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Dixon, Franchitti likely to duke it out for title

Chris Symeon, Motorsports Editor

The Inside Line Philadelphia, PA (Sports Network) - This year's battle for the IndyCar Series championship is turning out to be a tight one, and team owner Chip Ganassi couldn't be more pleased.

Ganassi's drivers, Dario Franchitti and Scott Dixon, are at the head of the class with seven races remaining in the season. After his victory on the streets of Toronto, Franchitti reclaimed the lead in the series rankings. Dixon fell two points behind his teammate after finishing fourth.

Before his exodus to NASCAR, Franchitti won the 2007 IndyCar title in a thrilling conclusion to the season.

Franchitti, who drove for Andretti Green Racing in '07, held a 47-point lead after the 10th race of the year, but had to finish ahead of Dixon in the season-finale at Chicagoland to claim his first championship. The two battled all the way to the final lap, with Franchitti taking the checkered flag and Dixon coming in second.

Scott Dixon entered this season as the heavy favorite to win the championship.
Last year, Franchitti's foray in NASCAR did not go as well as expected, as he finished no better than 22nd in 10 Sprint Cup Series starts. His team ceased operations in the middle of the season after sponsorship could not be secured.

Franchitti returned to IndyCar last September when he joined Ganassi's team and paired with Dixon.

With three wins already under his belt in 2009, Franchitti's reappearance in America's most popular open-wheel circuit has proven to be a huge success. Two of his wins have come on street/road courses.

Edmonton City Centre Airport, a 1.96-mile, 14-turn course, hosts the next series event in two weeks. Dixon won the inaugural race at the Canadian track last year.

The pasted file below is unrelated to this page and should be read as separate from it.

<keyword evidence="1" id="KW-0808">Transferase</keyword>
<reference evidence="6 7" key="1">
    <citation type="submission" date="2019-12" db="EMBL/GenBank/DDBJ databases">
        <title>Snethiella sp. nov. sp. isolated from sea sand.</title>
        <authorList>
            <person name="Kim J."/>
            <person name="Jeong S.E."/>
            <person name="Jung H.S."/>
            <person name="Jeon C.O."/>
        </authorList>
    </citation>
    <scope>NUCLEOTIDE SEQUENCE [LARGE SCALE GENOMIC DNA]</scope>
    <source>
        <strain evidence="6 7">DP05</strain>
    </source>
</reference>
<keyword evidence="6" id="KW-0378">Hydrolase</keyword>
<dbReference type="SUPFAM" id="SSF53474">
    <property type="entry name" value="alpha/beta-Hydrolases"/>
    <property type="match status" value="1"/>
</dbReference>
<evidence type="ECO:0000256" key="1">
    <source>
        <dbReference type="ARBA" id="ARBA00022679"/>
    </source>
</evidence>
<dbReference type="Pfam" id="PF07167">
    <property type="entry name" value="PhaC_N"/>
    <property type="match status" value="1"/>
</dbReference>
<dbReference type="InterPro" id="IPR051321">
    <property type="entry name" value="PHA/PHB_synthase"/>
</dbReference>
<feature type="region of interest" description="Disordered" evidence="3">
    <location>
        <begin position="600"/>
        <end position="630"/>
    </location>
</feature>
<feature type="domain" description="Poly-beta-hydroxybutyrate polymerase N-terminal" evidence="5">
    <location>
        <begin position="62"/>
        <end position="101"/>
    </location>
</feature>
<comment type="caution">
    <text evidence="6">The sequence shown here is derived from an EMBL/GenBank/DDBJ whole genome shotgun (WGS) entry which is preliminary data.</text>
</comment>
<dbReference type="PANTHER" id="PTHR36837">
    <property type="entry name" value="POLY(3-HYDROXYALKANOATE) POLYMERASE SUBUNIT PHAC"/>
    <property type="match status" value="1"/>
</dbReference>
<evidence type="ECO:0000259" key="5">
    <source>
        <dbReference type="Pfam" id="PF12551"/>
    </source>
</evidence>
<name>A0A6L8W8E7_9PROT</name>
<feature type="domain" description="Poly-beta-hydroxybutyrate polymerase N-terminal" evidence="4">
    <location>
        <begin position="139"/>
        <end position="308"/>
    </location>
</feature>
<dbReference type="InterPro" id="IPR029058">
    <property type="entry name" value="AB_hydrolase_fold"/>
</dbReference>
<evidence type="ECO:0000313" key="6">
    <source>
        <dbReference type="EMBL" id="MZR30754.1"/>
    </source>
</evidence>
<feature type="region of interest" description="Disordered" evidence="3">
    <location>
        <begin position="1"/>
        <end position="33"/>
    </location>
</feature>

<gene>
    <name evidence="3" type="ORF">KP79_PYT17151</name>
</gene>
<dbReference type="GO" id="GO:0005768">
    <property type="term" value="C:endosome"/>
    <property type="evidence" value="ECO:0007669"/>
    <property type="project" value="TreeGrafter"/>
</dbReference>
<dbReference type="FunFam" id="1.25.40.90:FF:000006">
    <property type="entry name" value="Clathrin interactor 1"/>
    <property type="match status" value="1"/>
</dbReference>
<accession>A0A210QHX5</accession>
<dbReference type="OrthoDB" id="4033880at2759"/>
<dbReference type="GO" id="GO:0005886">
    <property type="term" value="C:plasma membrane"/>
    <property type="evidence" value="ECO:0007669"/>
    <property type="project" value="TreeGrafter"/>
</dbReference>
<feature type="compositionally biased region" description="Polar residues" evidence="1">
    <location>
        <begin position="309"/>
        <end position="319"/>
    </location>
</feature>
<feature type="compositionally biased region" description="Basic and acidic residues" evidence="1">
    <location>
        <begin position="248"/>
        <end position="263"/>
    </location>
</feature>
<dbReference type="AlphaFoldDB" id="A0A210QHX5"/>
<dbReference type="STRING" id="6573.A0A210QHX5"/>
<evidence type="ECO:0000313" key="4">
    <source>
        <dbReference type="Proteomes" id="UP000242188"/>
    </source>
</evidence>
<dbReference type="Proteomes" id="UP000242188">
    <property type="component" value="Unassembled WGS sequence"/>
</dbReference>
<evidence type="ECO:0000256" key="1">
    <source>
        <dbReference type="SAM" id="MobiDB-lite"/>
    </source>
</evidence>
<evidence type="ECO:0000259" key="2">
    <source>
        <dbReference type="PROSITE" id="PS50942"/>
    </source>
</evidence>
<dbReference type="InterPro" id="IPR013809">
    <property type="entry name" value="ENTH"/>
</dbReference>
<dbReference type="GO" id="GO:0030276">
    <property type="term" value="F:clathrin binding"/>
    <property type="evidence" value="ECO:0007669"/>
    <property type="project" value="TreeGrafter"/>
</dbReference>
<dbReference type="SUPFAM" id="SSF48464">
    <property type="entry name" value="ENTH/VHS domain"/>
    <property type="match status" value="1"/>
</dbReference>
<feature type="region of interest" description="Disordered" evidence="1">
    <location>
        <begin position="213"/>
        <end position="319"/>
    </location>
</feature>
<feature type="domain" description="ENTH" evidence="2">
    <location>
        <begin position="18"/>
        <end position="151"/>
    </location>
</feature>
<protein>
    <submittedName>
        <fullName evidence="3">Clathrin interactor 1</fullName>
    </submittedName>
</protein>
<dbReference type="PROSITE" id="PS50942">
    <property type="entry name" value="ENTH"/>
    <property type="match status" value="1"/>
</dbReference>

"I don't think there's a better thing than to be fighting for the championship than with your teammate," Franchitti said. "One week Scott is going to be better than me, and (the next week) I'm going to be better than him. We'll go out there and we'll have fun and we'll go racing and we'll try and beat each other."

Dixon entered this season as the heavy favorite to win the championship. He won his second title in convincing style last year, scoring a season record- tying six victories, including the Indianapolis 500. If Dixon can win this year's championship, he would become just the second driver in series history to win consecutive titles. Sam Hornish Jr. first did it from 2001-02.

However, Dixon's road to a repeat title started on a rough note, as he finished 15th and 16th in the first two road-course events of the season - St. Petersburg, FL and Long Beach, CA.

"You always want to make sure that the team can keep its points throughout the season," Dixon said. "So you're racing your teammates more than some of the others. We're all going to have bad days, and I had two on the road courses earlier in the year."

Since Long Beach, Dixon has won three times and finished no worse than sixth.

Meanwhile, Ryan Briscoe continues to be a perennial threat for the title. Briscoe is 13 points behind Franchitti after recording his fifth second-place finish in the last six races.

"I'm trying to win, but I'm just getting these second places." Briscoe said.

Briscoe's teammate, Helio Castroneves, has faded in the championship race since his victory in the May 24 Indianapolis 500. Castroneves, who missed the season-opener at St. Petersburg due to his federal income tax evasion trial, moved to within five points of the lead after Indy. But the Team Penske driver now finds himself 78 points back, resulting primarily from a 17th-place finish at Richmond and 18th at Toronto.

While Briscoe continues to make it a three-man race for the championship, the next seven races play right into Dixon and Franchitti's hands, with this year's season-finale at Homestead on October 10 shaping up to be another shootout for the title.

Comments? Criticism? Applause? Contact Chris Symeon at csymeon@sportsnetwork.com.

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